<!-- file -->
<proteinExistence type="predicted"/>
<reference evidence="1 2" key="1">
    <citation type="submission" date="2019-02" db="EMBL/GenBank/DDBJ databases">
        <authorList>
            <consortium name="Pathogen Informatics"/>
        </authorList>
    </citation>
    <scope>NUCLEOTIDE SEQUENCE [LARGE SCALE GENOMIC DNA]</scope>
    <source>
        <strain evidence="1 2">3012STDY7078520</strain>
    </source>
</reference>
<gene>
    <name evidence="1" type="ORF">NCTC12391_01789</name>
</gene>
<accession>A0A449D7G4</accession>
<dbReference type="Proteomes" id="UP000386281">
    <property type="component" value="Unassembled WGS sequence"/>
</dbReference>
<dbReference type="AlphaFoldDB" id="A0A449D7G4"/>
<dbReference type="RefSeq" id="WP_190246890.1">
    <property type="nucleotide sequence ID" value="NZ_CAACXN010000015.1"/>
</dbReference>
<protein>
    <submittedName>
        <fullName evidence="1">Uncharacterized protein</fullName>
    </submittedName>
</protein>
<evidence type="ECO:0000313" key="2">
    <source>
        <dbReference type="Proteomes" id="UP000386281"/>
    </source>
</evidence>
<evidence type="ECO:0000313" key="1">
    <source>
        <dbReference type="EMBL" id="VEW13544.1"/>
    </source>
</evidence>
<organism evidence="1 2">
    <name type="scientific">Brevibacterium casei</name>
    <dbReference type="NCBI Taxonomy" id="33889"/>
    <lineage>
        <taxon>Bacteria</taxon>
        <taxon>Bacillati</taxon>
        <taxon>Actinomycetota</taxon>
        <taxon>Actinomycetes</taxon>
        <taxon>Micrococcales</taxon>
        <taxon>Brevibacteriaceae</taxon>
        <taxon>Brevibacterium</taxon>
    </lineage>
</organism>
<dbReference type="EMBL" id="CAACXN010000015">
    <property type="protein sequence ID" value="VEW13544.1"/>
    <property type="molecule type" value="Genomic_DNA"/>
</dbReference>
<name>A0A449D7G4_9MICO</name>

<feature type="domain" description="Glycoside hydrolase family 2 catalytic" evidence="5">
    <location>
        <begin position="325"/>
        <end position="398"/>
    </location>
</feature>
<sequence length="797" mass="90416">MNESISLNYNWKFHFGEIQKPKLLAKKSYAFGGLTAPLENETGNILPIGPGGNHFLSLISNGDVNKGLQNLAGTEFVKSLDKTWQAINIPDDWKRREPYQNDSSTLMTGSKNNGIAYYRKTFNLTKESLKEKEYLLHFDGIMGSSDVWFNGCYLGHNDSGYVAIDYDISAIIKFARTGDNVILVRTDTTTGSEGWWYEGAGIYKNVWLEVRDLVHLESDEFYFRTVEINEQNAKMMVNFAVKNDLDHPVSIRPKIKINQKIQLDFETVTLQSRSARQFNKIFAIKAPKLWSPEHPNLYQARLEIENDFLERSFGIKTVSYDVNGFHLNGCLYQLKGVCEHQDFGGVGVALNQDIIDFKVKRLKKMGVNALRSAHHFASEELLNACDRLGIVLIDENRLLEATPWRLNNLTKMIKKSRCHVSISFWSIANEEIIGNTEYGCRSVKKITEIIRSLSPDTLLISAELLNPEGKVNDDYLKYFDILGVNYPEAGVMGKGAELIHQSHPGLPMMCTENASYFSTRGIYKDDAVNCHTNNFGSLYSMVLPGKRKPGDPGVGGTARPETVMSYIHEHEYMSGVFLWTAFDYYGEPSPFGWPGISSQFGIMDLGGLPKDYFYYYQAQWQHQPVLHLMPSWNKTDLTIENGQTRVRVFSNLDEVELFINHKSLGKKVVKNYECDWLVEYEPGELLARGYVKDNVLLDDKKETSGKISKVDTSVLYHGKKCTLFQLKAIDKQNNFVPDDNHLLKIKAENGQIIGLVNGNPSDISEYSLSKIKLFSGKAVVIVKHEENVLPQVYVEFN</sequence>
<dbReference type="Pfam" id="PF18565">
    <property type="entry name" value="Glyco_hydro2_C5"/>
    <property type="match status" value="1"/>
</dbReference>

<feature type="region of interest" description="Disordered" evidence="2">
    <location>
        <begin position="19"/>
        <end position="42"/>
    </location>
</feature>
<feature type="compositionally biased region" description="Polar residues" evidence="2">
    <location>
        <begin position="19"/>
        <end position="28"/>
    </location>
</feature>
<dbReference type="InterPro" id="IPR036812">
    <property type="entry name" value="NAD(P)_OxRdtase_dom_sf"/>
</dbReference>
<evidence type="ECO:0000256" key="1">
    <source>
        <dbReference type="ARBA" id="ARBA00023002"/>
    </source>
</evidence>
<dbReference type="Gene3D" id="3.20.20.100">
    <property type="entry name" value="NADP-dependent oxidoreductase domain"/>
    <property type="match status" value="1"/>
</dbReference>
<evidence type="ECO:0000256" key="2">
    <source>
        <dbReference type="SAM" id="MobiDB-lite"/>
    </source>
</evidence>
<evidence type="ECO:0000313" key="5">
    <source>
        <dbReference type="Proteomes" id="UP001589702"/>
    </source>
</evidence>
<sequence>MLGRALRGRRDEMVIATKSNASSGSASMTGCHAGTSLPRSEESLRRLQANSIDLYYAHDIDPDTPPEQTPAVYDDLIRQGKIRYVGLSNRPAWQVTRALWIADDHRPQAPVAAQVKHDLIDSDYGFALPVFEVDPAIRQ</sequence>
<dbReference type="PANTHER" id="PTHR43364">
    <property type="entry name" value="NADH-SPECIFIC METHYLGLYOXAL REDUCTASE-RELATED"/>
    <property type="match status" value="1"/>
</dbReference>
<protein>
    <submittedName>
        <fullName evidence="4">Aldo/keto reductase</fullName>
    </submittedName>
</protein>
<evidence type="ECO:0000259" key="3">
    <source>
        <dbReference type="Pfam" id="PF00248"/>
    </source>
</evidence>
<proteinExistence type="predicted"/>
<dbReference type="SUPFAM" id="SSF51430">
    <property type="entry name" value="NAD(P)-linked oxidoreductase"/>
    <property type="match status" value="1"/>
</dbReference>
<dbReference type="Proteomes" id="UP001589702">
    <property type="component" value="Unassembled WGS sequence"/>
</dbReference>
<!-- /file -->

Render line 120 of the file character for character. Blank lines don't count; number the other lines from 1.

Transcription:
    <property type="match status" value="1"/>